Are you stuck at home, envious of friends and acquaintances who are off at the great music festivals? These recent DVDs allow you to revel in glorious sights and sounds from around the world without doing battle with crowds or high prices.
Renée Fleming had declared that this 2012 Baden-Baden Ariadne auf Naxos would be her sole outing in the title role, but then backtracked, adding that she might consider reprising it if asked. Intendants, please, ask her already!
She sings the dual role of the Prima Donna and Ariadne splendidly, her tone ripe and lustrous throughout its range, and while her portrayal has no serious flaws, it surely would gain in breadth and nuance with further perfromances. Her dazed, drunk-with-rapture phrases after Bacchus’s embrace tear at the heart with their seemingly effortless radiance. Robert Dean Smith’s timid cries of "Circe! Circe!” disappoint but he grows in confidence, singing his final declaration of love for Ariadne with grace and ardor. Sophie Koch is an endearingly unhinged, vocally fearless Composer and Jane Archibald a fine Zerbinetta, lacking only the ultimate degree of verbal and musical point. Two much-loved troupers, René Kollo and Eike Wilm Schulte, portray the major-domo and the music master.
Fleming needs to revisit Ariadne most of all because she deserves a better staging than this one. The harsh whites, blacks and gelid blue lighting of Philippe Arlaud’s art-deco-style production flatter no one in the cast, and the moment at the love duet’s climax when the Ikea side chairs go soaring off into the empyrean is especially woeful. On the other hand, it is hard to believe that prima donna or composer could be better served than they are by Christian Thielemann and the Staaskapelle, whose playing is breathtaking throughout.
A tall black pillar dominates the first scene of Robert Wilson’s staging of Pelléas et Mélisande. Yet when Goulaud offers to stay leaning against a tree to calm the terrified Mélisande, his hand reaches out not to the column but into empty space. Typical of Wilson’s anti-naturalistic aesthetic, the gesture also goes to the heart of Debussy’s enigmatic opera, where echoes and silences speak louder than words and nothing is what it seems.
This, too, is a highly stylized staging, cast in the ténèbres bleues (“blue shadows”) that surround the lovers in the grotto where they go, perhaps, in search of Mélisande’s ring. Wilson's work divides opera lovers: to this day his Met Lohengrin remains the most moving and bewitching staging that I have ever witnessed, but I was in a tiny minority at its 1998 premiere, when most of the audience howled for the director's blood.
Buyer beware, then. If your idea of fun is Zeffirelli's bric-a-brac or the Aldens' twitches and convulsions, you need to look elsewhere. In this Pelléas, magic happens in numinous, Rothko-like spaces with the billowing of fabric, the slow clasp of hands, or the still, piercing aloneness of characters lost in their sorrow.
The international cast acquits itself well in French. Stéphane Degout and Elena Tsallagova are graceful and poignant lovers (Degout in particular is a princely artist); Anne Sofie von Otter is a superb Geneviève; Franz Josef Selig a haunting Arkel; Vincent Le Texier a dark and tortured Goulaud; and Jérôme Varnier striking in the small roles of the shepherd and the doctor. Philippe Jordan leads an unusually full-bodied and luxuriant account of the score.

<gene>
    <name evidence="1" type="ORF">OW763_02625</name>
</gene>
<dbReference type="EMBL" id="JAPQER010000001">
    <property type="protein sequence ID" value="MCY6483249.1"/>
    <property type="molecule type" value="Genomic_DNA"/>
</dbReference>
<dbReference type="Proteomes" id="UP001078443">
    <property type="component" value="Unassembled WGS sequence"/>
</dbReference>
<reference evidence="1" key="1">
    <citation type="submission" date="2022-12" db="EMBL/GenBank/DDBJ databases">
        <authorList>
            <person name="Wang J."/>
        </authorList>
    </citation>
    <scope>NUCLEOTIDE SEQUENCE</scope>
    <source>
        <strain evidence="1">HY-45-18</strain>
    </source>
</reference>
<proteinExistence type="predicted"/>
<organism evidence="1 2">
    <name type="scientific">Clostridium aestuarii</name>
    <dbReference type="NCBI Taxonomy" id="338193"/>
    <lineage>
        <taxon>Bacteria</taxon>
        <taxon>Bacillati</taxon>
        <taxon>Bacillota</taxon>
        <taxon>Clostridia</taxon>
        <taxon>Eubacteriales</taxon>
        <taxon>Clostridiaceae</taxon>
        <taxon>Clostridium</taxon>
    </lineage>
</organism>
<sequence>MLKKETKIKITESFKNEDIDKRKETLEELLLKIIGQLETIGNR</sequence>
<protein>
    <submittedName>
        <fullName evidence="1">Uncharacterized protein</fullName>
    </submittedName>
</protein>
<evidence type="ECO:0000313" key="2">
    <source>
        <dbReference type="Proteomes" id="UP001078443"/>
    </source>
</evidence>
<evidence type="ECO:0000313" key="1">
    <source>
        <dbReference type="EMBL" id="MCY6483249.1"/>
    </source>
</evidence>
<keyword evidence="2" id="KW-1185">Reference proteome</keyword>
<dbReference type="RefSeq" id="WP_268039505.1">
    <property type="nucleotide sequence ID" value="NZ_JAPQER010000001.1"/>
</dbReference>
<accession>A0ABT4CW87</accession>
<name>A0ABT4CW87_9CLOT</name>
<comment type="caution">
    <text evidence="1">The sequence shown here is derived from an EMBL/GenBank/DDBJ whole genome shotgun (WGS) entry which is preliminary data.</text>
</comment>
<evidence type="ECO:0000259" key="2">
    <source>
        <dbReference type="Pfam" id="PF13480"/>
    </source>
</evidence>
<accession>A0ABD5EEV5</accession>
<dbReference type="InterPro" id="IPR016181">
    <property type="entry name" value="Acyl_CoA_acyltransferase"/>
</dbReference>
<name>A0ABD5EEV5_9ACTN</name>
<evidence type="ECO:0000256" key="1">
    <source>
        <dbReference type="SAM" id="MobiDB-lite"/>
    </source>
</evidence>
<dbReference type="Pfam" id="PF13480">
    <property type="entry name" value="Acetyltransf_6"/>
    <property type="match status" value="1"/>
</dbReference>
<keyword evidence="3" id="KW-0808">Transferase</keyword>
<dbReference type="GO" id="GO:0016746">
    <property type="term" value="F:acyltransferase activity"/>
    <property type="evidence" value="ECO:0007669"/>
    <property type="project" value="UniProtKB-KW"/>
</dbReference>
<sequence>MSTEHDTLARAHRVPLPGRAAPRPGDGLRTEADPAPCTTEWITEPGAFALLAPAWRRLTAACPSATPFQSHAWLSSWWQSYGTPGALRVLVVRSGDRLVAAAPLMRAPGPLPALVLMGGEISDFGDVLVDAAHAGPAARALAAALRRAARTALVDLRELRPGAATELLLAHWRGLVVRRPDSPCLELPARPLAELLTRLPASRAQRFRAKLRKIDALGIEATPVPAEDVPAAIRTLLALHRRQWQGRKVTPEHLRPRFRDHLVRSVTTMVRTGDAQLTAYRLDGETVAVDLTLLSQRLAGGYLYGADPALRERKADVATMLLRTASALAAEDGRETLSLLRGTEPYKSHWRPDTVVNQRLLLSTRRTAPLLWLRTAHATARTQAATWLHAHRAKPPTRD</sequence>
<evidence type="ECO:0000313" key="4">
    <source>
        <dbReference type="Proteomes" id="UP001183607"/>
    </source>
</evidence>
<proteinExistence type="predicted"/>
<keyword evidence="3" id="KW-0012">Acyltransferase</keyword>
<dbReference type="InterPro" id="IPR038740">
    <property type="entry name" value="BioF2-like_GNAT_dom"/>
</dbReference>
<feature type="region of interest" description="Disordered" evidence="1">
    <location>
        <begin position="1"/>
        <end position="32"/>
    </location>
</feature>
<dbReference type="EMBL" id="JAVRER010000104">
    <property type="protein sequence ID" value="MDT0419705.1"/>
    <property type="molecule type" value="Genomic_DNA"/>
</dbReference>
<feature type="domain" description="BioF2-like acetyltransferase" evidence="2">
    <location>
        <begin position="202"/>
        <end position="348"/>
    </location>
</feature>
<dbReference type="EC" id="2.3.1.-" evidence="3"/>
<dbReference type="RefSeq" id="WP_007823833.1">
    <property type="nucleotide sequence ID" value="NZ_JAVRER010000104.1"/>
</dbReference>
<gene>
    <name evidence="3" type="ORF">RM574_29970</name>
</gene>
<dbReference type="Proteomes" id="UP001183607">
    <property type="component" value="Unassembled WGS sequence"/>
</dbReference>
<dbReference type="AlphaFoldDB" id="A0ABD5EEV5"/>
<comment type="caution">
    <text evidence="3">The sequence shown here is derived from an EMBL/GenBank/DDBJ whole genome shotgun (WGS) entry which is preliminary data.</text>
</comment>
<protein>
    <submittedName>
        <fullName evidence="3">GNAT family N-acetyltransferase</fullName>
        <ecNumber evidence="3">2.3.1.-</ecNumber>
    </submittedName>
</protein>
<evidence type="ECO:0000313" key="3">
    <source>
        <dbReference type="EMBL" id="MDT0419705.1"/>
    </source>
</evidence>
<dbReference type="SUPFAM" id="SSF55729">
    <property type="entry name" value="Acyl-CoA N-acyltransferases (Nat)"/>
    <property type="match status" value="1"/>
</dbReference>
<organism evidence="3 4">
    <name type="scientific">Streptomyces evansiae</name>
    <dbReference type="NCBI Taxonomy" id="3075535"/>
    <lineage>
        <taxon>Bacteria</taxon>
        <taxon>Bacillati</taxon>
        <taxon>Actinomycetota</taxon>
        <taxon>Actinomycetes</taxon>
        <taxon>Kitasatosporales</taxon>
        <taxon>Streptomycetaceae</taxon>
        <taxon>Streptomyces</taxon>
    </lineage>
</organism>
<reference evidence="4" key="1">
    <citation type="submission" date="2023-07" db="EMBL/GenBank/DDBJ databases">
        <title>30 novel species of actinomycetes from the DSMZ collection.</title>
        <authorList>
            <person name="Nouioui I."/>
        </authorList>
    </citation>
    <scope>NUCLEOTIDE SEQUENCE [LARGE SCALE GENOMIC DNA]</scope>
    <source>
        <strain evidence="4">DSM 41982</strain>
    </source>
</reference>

Verdi’s Falstaff will receive a new staging starring Ambrogio Maestri at the Metropolitan Opera in December; and Daniele Gatti, whose brooding way with Wagner’s Parsifal made an indelible impression on many opera lovers last season, will conduct Berg’s Wozzeck at Carnegie Hall next February. A 2011 Zurich Falstaff bringing together these two acclaimed artists is both timely and welcome.
Falstaff begins with a beat of silence, giving its opening scene a jolt and a feeling of perpetual motion; and then, in what may be opera’s most heartbreaking music, Verdi (who was 79 when Falstaff had its world premiere) seems to want to stop time in Act III, which is filled with recapitulations and formal numbers and chimes at midnight. Not surprisingly in light of his spacious Parsifal, Gatti is at his best in Falstaff’s more ruminative moments: the bloom of warmth that radiates through the orchestra as the soggy knight consoles himself with wine, or the dark undertow that ripples beneath the glistening fairy music.
Maestri delivers his every word with relish and lush tone, though he never quite manages to become Sir John in the uncanny manner of Giuseppe Taddei, perhaps because Sven-Erich Bechtolf’s staging lacks focus. It's watered-down postmodernism: a little commedia dell’arte, a dash of the Old Globe and a sprinkle of the 1950s. That last conceit is quickly becoming a cliché: the recent Glyndebourne Falstaff and the Carsen staging due at the Met are both set in post-war Britain; Damiano Michieletto at Salzburg chose the more intriguing milieu of the rest-home Verdi established for aged musicians, making that is a DVD to look forward to. But Gatti's cast (including Barbara Frittoli and Javier Camarena) is strong and Verdi’s commedia lirica inexhaustible in beauty and wonder.